Standards of parts naming on PCBs?

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Are there any standards?

My standard is not to exceed 3 positions in the name becasue it will be too long to get visible on the pcb.

My standard is:

Left channel

R
C
T

Right channel
R = E (resistors)
C = G (caps)
T = V (transistors)


R34 in the left channel is E34 in the right etc.

I use different letters which not are used for anything standard.

My goal is to have the designators visible when the part is mounted
 
peranders said:
Are there any standards?

My standard is not to exceed 3 positions in the name becasue it will be too long to get visible on the pcb.

My standard is:

Left channel

R
C
T

Right channel
R = E (resistors)
C = G (caps)
T = V (transistors)


R34 in the left channel is E34 in the right etc.

I use different letters which not are used for anything standard.

My goal is to have the designators visible when the part is mounted

P-A,

I don't think you can talk about a "standard" if there is only on person using it...:D

Jan Didden
 
AuroraB said:
Don't really know if such a standard exists, but
R,C,D,Q,L,F,T,P seems to be the most common ones....
Res, Cap, Diode, Transistor, Coil/choke, Fuse, Transformer, Connector..


It differs a bit in which continent you are. In the US, they often use Q for transistors, while in Europe we often see T. U is often used for an integrated circuit, but you also see Q used here. J I think is most often used for connectors, although you also see it for FETs (presumably from "Junction FET"). R, C and D are so standard that I can't remember seeing other uses, although very rare you see CR for diodes specifically in older Japanese and US diagrams (presumably from the old "crystal" days).

For multiple channel systems you often see that they add 100 to all designations, like R122 in one channel would be R222 in another and R322 in yet another channel. P-A's "standard" to use E for resistors in another channel is a sure recipe for confusion (except for him maybe, but then again he DOES publish on this forum).


Jan Didden
 
janneman said:
P-A's "standard" to use E for resistors in another channel is a sure recipe for confusion (except for him maybe, but then again he DOES publish on this forum).
Since schematic, partslist and layout is 100% connected to each other there is no way to mixup especially when I also have explained this and it is assumed that people should read instructions and so far noone has had any problems with that.

There is actually a standard but the one I know is old and is related to electromechanical designs.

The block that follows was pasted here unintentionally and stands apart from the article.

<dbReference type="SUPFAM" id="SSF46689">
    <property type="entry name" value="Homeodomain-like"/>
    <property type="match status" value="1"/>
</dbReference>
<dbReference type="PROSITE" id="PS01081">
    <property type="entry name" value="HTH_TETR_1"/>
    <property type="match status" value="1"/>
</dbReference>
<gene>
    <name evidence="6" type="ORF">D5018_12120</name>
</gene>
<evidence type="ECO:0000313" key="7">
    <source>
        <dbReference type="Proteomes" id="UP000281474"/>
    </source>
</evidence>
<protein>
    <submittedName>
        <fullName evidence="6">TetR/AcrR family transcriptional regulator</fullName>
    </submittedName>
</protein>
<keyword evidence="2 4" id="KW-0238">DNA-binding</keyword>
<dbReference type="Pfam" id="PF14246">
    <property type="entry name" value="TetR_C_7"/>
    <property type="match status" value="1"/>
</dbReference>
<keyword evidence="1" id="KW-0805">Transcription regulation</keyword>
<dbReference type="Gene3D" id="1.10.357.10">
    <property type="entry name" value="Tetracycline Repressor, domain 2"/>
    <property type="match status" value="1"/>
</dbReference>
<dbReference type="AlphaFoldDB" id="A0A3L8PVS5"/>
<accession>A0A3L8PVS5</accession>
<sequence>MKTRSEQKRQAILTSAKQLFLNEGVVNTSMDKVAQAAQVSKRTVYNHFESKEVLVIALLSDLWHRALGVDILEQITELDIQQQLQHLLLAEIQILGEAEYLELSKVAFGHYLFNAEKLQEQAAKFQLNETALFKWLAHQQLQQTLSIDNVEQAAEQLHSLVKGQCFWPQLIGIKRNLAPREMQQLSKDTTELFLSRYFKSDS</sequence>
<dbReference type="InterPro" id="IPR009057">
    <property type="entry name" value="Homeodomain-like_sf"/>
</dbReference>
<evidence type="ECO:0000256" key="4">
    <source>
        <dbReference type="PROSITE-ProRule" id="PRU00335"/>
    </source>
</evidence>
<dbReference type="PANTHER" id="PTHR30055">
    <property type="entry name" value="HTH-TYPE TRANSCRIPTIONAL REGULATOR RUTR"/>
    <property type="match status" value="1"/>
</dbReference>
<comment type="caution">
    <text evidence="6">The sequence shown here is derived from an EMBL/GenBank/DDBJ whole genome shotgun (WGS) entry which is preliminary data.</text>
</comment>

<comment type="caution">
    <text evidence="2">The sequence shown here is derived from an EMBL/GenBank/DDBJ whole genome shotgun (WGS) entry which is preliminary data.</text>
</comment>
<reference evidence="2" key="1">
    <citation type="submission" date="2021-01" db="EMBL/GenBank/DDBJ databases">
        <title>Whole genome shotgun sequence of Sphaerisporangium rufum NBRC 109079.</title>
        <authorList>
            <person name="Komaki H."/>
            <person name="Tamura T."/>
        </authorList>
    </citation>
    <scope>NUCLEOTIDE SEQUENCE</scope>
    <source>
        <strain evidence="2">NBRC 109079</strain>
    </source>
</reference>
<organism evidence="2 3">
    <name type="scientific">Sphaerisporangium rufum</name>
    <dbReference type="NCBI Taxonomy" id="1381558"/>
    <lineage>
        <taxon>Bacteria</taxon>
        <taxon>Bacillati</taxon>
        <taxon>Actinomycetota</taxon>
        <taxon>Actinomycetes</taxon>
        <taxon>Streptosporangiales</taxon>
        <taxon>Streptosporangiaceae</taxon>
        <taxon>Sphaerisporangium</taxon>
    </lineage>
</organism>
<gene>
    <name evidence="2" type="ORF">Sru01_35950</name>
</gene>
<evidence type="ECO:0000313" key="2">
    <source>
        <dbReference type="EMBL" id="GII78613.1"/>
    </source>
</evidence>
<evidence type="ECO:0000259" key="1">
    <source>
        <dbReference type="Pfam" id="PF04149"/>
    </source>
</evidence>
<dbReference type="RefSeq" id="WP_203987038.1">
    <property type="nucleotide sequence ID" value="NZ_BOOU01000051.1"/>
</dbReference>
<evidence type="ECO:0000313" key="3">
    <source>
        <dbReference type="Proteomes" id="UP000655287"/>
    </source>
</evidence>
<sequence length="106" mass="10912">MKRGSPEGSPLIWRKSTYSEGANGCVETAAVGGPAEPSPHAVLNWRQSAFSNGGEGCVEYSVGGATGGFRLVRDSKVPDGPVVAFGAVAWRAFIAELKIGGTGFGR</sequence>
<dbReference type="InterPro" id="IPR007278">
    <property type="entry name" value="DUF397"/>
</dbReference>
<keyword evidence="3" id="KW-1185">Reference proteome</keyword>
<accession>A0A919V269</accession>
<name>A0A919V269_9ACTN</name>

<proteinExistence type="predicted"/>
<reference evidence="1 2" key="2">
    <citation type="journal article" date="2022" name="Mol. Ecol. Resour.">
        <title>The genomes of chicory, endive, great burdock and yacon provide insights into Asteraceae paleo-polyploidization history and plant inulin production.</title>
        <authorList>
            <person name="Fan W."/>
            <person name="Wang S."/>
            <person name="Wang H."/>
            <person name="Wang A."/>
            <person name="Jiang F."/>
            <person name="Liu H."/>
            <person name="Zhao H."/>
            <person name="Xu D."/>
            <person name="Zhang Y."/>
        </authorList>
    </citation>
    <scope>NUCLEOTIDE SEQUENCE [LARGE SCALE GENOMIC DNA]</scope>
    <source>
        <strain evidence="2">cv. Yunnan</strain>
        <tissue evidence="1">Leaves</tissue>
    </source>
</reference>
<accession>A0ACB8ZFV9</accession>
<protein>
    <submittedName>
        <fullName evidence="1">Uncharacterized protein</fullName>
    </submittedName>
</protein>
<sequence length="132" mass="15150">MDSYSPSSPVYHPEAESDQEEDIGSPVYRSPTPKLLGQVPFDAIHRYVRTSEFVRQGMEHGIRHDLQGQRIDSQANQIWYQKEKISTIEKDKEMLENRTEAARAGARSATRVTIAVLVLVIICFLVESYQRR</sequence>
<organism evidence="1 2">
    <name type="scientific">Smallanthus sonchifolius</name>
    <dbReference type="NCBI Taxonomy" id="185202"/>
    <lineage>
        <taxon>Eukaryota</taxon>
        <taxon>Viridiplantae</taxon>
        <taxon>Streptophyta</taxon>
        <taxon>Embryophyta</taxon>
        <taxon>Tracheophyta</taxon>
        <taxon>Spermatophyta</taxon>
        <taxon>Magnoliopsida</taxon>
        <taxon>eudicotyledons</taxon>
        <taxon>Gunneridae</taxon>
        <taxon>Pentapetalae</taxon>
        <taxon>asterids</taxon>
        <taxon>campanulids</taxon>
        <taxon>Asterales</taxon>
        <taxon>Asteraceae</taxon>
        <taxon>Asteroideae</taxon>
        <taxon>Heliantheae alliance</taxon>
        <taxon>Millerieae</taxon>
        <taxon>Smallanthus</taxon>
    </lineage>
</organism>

The problem with this standard is that it's very confusing.

D = digital IC
H = analog IC
V or was it Q = transistors, or semiconductors

etc, etc.

One customer at work demanded this pretty weird standard.

My idea was to use letters which aren't used to anything so you must get info what E, G etc stands for.
 
P-A,

I don't want to split more hairs than necessary ;) but the thing is that E stands for a voltage controlled current source and G for a transconductance source. Granted that you won't see too much of those on pcb's but in the sim world they are the standard notation for that.

Furthermore E is sometimes used to indicate ohms like K is used to indicate kilo ohms. For instance, on many Philips schematics they used 50E for 50 ohms; you propose E50 for "R"50.

My point is that there are perfectly acceptable and accepted ways to do this. Inventing yet another way, even if you document it (which I think is extra work you're not looking for) has NO advantage but several disadvantages. But hey, if it makes you happy.

Jan Didden
 
you can use the SPICE symbols for components -- understood around the globe -- the term "U" is both integrated circuit and "user-defined component" in some schematic capture and sim programs.

the problem with trying to "standardize" numbering is that once things get messy and all tweaked-up there is the temptation to use the "renumbering tool" -- which will work left to right, top to bottom unless otherwise directed. whenever you "renumber" you also have to remember to "forward annotate" your design in the PCB design program.

some schematic capture programs allow you to dump the "bill of materials" into Excel -- a good way of telling if you have been inconsistent in numbering.
 
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